Our mobile technicians offer services 7 days a week. Upfront and transparent pricing.
Price range for all vehicles
Mechanic comes to you
12-month / 12k-mile warranty
Free 50 point safety inspection
Our certified mobile mechanics can come to your home or office 7 days a week between 7 AM and 9 PM.
It depends on the type of car you drive and the auto repair shop you go to. Our mechanics are mobile, which means they don't have the overhead that repair shops have. They provide you convenience by coming to your home or office.
|Cars||Estimate||Parts Cost||Labor Cost||Savings||Average Dealer Price|
|2012 Chevrolet Colorado||$70||$0.00||$70.00||34%||$107.50|
|2010 Mercury Milan||$70||$0.00||$70.00||34%||$107.50|
|2014 Buick Verano||$70||$0.00||$70.00||34%||$107.50|
|2008 Lincoln Navigator||$70||$0.00||$70.00||34%||$107.50|
|2009 Audi A4||$70||$0.00||$70.00||34%||$107.50|
|2010 Porsche Cayenne||$70||$0.00||$70.00||34%||$107.50|
In older vehicles (usually ones manufactured before 1999), the rear brakes are drum brakes. The drum is a large medal cylindrical housing with brake shoes attached to it. When you press on the brake pedal, brake fluid helps the brake shoe apply pressure to the brake drum, which slows down your vehicle. Over time, the brake drum will wear thin, as constant friction with the brake shoe wears the drum away. When this happens the drum brakes will need to be adjusted to keep them close to the shoe, so that braking is still efficient.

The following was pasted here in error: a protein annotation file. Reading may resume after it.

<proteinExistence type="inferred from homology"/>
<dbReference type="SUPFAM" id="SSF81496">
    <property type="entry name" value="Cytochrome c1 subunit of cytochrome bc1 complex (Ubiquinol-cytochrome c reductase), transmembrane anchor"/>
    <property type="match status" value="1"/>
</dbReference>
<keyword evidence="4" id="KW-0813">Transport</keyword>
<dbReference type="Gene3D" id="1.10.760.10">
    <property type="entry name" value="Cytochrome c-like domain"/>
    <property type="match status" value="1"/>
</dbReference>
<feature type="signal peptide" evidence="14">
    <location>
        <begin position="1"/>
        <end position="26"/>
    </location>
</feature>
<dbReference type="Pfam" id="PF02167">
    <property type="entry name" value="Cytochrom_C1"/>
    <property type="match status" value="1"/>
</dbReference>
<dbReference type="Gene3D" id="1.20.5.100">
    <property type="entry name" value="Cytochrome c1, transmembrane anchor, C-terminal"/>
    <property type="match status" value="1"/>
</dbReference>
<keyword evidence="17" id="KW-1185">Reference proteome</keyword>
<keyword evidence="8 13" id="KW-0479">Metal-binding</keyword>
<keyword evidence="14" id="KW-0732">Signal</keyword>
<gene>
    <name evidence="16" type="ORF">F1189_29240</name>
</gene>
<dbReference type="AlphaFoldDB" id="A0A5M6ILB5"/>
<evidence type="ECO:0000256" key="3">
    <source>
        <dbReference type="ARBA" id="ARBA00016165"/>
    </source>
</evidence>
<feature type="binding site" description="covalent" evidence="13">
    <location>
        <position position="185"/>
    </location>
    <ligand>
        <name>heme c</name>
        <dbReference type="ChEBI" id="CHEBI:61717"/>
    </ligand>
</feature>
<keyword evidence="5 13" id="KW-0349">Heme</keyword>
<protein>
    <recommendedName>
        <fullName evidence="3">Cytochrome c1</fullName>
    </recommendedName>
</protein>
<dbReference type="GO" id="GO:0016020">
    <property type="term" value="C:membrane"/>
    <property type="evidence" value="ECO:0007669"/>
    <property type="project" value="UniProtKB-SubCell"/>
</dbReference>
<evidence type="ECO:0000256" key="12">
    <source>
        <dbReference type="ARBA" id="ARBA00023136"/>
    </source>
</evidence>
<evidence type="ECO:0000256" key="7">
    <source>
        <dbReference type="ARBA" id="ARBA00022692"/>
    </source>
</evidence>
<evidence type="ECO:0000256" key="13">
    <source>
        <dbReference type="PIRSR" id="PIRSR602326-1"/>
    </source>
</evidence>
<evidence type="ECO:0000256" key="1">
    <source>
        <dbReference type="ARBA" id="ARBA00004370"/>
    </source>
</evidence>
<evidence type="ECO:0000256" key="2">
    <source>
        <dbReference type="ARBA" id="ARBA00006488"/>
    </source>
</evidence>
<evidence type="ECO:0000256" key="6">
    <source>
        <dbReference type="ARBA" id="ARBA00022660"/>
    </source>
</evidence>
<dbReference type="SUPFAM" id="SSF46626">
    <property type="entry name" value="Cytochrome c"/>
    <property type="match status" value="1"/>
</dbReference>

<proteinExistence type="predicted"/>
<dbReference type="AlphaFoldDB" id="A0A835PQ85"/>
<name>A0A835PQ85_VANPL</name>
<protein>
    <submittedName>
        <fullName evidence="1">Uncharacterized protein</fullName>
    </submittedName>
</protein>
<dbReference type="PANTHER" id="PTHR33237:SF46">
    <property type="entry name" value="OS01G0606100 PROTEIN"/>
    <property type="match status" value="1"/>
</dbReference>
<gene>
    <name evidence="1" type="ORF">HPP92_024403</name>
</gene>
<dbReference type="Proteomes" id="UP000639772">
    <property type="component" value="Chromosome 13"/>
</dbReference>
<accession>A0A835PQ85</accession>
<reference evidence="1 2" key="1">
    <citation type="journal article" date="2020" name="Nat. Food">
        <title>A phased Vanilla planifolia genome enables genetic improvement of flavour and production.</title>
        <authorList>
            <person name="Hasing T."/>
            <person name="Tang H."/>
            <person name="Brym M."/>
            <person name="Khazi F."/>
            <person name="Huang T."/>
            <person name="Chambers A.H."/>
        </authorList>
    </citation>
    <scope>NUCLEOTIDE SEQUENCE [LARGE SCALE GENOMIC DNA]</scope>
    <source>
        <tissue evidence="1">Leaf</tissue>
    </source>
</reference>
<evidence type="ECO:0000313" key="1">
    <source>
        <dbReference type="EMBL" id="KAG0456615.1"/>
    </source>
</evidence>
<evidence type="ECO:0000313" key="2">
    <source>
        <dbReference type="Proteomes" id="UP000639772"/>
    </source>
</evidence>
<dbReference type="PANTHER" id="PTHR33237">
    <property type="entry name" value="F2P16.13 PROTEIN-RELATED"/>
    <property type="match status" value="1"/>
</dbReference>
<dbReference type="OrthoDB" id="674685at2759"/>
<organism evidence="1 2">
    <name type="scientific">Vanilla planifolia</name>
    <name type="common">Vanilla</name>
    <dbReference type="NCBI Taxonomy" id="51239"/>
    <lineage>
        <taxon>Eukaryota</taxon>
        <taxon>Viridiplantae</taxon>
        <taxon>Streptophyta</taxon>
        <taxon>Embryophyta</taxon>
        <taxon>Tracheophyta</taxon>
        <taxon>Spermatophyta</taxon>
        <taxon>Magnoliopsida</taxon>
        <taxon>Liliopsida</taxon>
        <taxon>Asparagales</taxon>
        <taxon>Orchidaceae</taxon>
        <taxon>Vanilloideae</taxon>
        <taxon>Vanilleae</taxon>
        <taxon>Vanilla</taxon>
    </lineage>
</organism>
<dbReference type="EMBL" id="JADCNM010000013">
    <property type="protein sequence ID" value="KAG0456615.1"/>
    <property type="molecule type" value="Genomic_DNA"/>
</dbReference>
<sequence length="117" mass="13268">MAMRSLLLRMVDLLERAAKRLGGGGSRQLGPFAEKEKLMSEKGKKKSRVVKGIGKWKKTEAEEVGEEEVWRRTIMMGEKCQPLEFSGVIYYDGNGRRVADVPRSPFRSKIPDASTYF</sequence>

Your entire braking system should be routinely serviced. Each component of your system, including the drum brakes, should be examined during tuneups and servicing, and you should schedule regular inspections for the braking system. The braking system is the most critical safety feature on your vehicle, so you should not postpone brake-related services.
Older cars rely on drum brakes for the rear wheels. Drum brakes are a large, metal cylindrical housing on each wheel that are necessary to help your vehicle slow down or stop. Attached to the drum brakes are the brake shoes. When you deploy the brake pedal, brake fluid runs to the brake shoes, and helps them apply pressure to the brake drums. The friction between the drums and the shoes slows down your vehicle. This constant friction makes the drum brakes thinner over time, as the surface layer of the drum keeps wearing off. As the drums become thinner, the space between them and the shoes grows. This distance means that the shoes do not come into as strong of contact with the drums as they normally do, and the braking system will be less efficient than normal.